Presentation on theme: "Gifted and Talented Education (G.A.T.E.) Vineyard Junior High School."— Presentation transcript:
Gifted and Talented Education (G.A.T.E.) Vineyard Junior High School
G.A.T.E. Classes at Vineyard G.A.T.E. academic classes are provided in English/language arts, social studies, and pre-algebra (grade 7). For 8 th grade math, students are placed in Algebra I (advanced) by the following: students performance in 7 th grade pre-algebra cut score on a two part algebra readiness test given in the spring Note: All teachers who teach G.A.T.E. classes are certified G.A.T.E. instructors.
Testing for G.A.T.E. A student may be referred for G.A.T.E. identification by the parent or a teacher. Students who have been identified as G.A.T.E. in their previous district and who are new to ALSD, the referral window is August, with testing in September (by parent/teacher request).
The Three Ps of G.A.T.E.Identification No one Characteristic may be used to Identify GATE Students. POTENTIAL Measured by IQ Test Measures intelligence in verbal, mathematical, and/or spatial Measured by a characteristic behavior scale that indicates how close the student resembles GATE students PERSONALITY PERFORMANCE Measured by standardized tests and grades in school
Who is the Gifted Learner? Prefers adults Draws inferences Initiates Projects Is intense Creates a new design Enjoys learning Manipulates information Inventor Thrives on complexity Is keenly observant Is highly self-critical Asks questions Is highly curious Is mentally and physically involved Has wild, silly ideas Plays around, yet tests well Discusses in detail, elaborated Beyond the group Shows strong feelings and opinions Already knows 1-2 repetitions for mastery Constructs abstractions
Characteristics of Various Areas of Giftedness Visual/Performing Arts Creative Thinking Leadership General Intellectual Ability Specific Academic Ability
G.A.T.E. is all about Differentiated Instruction/Curriculum The four components of a G.A.T.E. Program: Acceleration/pacing: Moving students faster through the curriculum and not expecting them to do what they already know how to do. Depth: Having students become true experts in a given area; giving them an opportunity to find out about certain subjects in great detail. Complexity: Exploring the connections and relationships between things, comparing and contrasting. Novelty: Allowing students to exhibit their creativity in the creation of original projects that challenge their thinking in new and unusual ways.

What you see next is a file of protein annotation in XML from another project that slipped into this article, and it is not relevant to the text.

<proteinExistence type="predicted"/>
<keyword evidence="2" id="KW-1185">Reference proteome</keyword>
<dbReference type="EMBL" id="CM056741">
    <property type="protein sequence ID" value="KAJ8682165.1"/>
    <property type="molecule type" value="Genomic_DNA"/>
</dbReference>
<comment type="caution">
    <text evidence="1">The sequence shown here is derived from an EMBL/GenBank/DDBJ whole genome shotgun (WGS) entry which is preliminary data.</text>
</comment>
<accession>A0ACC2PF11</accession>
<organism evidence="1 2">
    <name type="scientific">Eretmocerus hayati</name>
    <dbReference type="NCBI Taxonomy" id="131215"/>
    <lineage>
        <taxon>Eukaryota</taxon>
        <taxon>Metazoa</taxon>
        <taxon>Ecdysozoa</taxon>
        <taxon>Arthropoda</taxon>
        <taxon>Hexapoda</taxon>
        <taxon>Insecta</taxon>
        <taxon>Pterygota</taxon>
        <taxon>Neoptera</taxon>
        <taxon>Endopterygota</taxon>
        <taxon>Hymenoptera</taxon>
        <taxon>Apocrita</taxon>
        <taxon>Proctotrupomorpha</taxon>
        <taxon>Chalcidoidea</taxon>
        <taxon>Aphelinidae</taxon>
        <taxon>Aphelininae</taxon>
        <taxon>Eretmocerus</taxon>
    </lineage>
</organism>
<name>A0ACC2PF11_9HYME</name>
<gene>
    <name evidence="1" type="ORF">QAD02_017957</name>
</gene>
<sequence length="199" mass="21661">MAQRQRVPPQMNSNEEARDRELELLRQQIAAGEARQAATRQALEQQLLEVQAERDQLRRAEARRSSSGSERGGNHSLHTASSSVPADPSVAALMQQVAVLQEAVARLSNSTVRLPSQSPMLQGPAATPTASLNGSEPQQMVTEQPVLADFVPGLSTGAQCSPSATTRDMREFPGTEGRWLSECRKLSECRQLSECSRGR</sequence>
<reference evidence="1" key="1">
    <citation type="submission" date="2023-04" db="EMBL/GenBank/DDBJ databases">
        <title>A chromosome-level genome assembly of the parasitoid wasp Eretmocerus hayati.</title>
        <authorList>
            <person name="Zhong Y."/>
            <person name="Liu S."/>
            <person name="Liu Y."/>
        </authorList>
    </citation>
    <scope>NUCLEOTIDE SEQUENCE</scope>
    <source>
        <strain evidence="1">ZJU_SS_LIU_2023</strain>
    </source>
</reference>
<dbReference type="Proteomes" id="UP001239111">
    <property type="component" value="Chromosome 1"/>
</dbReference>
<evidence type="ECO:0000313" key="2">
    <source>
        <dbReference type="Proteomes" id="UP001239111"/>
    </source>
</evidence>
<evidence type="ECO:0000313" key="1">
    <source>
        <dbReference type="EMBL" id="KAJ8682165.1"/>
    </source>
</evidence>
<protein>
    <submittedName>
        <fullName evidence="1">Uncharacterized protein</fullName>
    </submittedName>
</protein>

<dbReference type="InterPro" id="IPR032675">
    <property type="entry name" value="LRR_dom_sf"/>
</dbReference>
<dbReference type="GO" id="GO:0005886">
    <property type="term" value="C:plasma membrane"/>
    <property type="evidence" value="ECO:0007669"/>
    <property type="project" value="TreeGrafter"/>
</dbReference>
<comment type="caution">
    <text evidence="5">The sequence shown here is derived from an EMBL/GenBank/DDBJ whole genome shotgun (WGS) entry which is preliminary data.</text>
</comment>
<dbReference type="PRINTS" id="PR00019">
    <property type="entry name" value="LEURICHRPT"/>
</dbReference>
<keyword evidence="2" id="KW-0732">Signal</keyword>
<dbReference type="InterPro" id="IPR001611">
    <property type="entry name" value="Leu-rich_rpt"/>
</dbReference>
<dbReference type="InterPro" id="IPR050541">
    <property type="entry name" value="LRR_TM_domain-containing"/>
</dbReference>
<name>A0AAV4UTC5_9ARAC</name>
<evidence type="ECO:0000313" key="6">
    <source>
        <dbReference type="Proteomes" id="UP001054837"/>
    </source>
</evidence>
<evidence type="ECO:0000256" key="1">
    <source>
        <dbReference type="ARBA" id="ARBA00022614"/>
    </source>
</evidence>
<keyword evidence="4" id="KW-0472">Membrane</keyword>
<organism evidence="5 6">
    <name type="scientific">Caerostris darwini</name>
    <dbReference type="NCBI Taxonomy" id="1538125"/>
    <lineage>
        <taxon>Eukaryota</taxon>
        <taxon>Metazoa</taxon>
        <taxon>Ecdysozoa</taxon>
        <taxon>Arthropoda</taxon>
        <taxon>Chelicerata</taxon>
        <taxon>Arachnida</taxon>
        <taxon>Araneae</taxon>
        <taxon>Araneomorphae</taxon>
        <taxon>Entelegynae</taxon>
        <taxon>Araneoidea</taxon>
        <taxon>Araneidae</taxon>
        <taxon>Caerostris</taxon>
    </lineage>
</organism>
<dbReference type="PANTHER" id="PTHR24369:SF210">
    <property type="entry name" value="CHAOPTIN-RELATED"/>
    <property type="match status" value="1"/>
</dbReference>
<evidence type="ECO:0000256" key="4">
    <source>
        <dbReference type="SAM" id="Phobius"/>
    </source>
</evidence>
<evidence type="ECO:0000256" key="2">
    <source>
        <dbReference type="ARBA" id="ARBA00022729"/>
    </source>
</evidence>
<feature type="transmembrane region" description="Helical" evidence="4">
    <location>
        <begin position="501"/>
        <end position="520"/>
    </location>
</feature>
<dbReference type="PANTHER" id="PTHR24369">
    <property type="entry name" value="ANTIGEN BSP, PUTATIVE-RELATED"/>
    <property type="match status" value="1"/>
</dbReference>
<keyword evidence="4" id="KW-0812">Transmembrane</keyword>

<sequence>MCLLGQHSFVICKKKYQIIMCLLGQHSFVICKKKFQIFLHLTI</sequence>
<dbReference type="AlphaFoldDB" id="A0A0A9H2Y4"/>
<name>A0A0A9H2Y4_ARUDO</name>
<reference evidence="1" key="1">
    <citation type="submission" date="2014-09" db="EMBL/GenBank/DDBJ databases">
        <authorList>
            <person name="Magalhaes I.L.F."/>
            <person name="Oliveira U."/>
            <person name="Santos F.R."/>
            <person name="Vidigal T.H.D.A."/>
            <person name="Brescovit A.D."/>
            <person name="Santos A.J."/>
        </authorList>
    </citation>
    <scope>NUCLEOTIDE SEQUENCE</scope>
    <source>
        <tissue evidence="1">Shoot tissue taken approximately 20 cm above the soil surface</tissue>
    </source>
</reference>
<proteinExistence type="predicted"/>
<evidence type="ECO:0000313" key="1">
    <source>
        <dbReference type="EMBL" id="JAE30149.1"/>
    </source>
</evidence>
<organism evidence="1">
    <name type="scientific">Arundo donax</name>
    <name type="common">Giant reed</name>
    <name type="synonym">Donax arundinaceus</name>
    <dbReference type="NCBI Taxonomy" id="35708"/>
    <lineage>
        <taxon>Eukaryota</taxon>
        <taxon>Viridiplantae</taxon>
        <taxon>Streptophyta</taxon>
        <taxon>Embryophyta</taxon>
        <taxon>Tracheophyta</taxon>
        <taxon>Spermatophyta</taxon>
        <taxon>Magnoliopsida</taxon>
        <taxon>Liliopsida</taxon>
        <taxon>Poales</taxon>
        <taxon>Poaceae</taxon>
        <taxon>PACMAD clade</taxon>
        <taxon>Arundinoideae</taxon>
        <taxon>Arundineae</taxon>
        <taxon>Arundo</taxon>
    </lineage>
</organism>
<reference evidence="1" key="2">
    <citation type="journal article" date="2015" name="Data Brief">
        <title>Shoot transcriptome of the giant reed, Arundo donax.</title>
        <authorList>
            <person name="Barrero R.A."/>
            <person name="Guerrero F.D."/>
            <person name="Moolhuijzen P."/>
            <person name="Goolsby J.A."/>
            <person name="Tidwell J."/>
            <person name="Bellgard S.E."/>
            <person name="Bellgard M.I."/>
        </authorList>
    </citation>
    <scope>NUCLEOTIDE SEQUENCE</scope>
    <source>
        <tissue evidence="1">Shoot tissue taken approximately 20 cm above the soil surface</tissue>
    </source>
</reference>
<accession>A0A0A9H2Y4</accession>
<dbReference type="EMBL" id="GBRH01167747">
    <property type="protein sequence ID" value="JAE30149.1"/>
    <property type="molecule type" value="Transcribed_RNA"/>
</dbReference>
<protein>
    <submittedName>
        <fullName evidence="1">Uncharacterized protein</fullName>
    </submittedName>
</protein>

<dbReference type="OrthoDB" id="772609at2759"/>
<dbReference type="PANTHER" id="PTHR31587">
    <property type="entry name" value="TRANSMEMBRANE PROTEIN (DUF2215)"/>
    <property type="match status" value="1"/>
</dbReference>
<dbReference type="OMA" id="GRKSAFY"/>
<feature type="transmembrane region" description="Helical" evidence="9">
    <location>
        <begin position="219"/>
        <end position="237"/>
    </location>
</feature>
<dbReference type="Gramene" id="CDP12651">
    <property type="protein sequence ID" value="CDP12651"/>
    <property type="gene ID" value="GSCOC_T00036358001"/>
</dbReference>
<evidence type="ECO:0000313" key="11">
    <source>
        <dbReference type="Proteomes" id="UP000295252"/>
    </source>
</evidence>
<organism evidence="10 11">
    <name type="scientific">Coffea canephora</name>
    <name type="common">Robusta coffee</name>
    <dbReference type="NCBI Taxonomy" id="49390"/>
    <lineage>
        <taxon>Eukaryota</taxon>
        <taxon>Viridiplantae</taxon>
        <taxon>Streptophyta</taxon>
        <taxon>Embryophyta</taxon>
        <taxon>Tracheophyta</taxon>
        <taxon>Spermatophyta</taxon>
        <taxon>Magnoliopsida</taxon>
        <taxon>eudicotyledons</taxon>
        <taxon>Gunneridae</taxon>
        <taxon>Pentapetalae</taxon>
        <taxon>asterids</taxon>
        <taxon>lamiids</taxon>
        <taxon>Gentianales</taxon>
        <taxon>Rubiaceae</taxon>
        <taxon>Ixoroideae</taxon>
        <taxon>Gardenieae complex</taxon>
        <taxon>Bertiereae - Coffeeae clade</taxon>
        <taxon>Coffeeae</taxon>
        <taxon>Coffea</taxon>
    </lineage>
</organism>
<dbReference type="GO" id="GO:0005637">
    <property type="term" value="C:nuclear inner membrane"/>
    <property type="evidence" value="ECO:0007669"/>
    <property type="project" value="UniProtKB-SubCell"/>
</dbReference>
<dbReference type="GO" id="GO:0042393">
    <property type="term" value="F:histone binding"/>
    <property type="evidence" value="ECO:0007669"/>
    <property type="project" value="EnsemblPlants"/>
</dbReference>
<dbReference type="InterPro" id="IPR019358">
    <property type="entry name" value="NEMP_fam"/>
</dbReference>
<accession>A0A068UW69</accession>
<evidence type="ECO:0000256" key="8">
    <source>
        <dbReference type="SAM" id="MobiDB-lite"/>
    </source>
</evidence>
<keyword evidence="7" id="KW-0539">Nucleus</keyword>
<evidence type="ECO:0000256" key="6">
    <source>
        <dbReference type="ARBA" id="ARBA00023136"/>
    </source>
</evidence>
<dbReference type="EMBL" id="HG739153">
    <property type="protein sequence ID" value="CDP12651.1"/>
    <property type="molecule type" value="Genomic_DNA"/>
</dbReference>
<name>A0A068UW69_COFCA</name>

What Does Differentiation look like in the classroom? Students should be working at their ability level Attention is paid to accessing prior knowledge Accessing learning styles and providing students with options to approach a problem
Depth Projects and student work should require students to understand content in greater depth Worksheets are used less frequently Expectation that students copy material off the board and take notes Questioning involves open-ended responses Students should use their texts and other books as reference materials to answer questions Students are expected to defend what they say Students are encouraged to TEACH OTHERS!
Complexity Self-expression is critical Students are asked in discussions to relate what they have learned to other areas of study Venn Diagrams and Thinking Maps are used to teach complexity (sequence, compare/contrast, cause/effect, summary)
Icons of Depth and Complexity Tools teachers use to level-up the questioning in their classrooms They trigger higher level questioning and responding They focus on: Big Ideas Details Different Perspectives Ethics Language of the Disciplines Relationships over time Interdisciplinary Relationships
Novelty Novelty = Projects are rich in curricular content Novelty = Students should be able to identify the contend standards that are demonstrated in the project Novelty = Open-ended assignments (more than one possible correct answer) Novelty = New and creative ways to approach a task/assignment and research methods/processes
Expectations of a G.A.T.E. Student Students are expected to maintain high academic performance by achieving at least a 3.5 g.p.a. in the G.A.T.E. class If a student is not meeting that expectation, the parent or teacher may request re-consideration of G.A.T.E. placement in that specific academic subject.
Questions ??? If you have a question about the G.A.T.E. identification process or G.A.T.E. placement for your student, please call 484-5120. Judy Bach – G.A.T.E. Coordinator